According to Rightmove, in May £250,000 and below was the average asking price for properties across Yorkshire and the Humber, North East and North West England, and Wales. This indicates £250,000 is, in fact, a common purchase price, meaning demand could continue to flourish despite the stamp duty holiday reduction.

 

July – Right to Rent changes

 

Another important change occurring on the first of July concerned the government’s controversial Right to Rent policy. Now, before letting a property to EEA, EU, or Swiss nationals, landlords must move from checking their nationality to checking the UK immigration status of all adult applicants

 

Since the end of the Brexit transition period on January 1 2021, EU residents have had a six-month grace period to apply for settled status. Those who applied for this before the July 1 deadline will still be allowed to remain in their rented accommodation until their paperwork completes.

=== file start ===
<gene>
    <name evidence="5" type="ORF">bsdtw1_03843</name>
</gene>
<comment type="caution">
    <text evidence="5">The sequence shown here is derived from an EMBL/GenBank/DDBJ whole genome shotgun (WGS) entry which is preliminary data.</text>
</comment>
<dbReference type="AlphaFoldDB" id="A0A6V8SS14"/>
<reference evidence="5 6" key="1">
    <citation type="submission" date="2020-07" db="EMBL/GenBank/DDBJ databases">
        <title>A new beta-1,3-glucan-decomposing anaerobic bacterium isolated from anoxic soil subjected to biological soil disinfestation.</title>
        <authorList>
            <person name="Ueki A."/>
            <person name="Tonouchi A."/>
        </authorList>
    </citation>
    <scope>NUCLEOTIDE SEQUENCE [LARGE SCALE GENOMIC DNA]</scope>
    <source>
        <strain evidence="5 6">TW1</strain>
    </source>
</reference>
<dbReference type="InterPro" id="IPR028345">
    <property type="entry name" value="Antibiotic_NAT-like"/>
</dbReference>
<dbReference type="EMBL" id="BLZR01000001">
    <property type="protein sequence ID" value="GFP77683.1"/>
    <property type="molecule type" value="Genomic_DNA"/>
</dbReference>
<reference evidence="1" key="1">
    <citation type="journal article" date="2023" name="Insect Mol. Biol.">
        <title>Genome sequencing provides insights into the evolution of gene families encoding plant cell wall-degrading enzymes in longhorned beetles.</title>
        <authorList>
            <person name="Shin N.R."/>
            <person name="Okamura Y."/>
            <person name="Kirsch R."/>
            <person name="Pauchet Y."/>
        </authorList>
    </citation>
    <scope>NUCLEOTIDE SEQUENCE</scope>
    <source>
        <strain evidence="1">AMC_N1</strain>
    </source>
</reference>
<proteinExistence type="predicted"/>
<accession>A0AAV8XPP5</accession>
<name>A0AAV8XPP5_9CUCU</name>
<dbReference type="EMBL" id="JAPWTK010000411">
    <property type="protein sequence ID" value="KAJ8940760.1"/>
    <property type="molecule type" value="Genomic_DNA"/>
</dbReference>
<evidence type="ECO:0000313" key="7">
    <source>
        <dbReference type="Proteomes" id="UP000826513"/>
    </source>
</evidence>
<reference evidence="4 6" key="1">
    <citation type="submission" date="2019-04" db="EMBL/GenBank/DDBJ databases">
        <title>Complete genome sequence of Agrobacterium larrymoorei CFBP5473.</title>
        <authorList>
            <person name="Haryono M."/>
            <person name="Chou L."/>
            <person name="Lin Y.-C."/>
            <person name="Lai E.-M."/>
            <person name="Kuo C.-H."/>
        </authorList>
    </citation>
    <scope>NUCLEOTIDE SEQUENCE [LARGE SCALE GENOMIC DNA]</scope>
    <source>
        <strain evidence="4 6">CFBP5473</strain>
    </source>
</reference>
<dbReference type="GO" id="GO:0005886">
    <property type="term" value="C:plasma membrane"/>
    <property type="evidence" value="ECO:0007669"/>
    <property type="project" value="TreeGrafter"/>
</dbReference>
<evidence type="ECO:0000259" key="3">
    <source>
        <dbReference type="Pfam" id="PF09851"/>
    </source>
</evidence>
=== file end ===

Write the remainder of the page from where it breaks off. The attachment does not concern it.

Those who have not already applied are in jeopardy of losing essential rights, such as the right to rental accommodation.

 

August – Right to Rent measures

 

As a result of the pandemic, landlords and letting agents have been able to carry out Right to Rent checks by video call and submitting scanned or photographed documents. Initially, these were temporary measures to work around Covid-19 government guidelines, but they have been extended a number of times, mostly recently until the end of August.

 

This could be extended further, depending on restrictions, while there have been calls from some to make checks by video calls a permanent feature for those who want it in the future, given they appeared to have worked well since the onset of the Covid crisis.

 

September – Stamp duty holiday and furlough set to end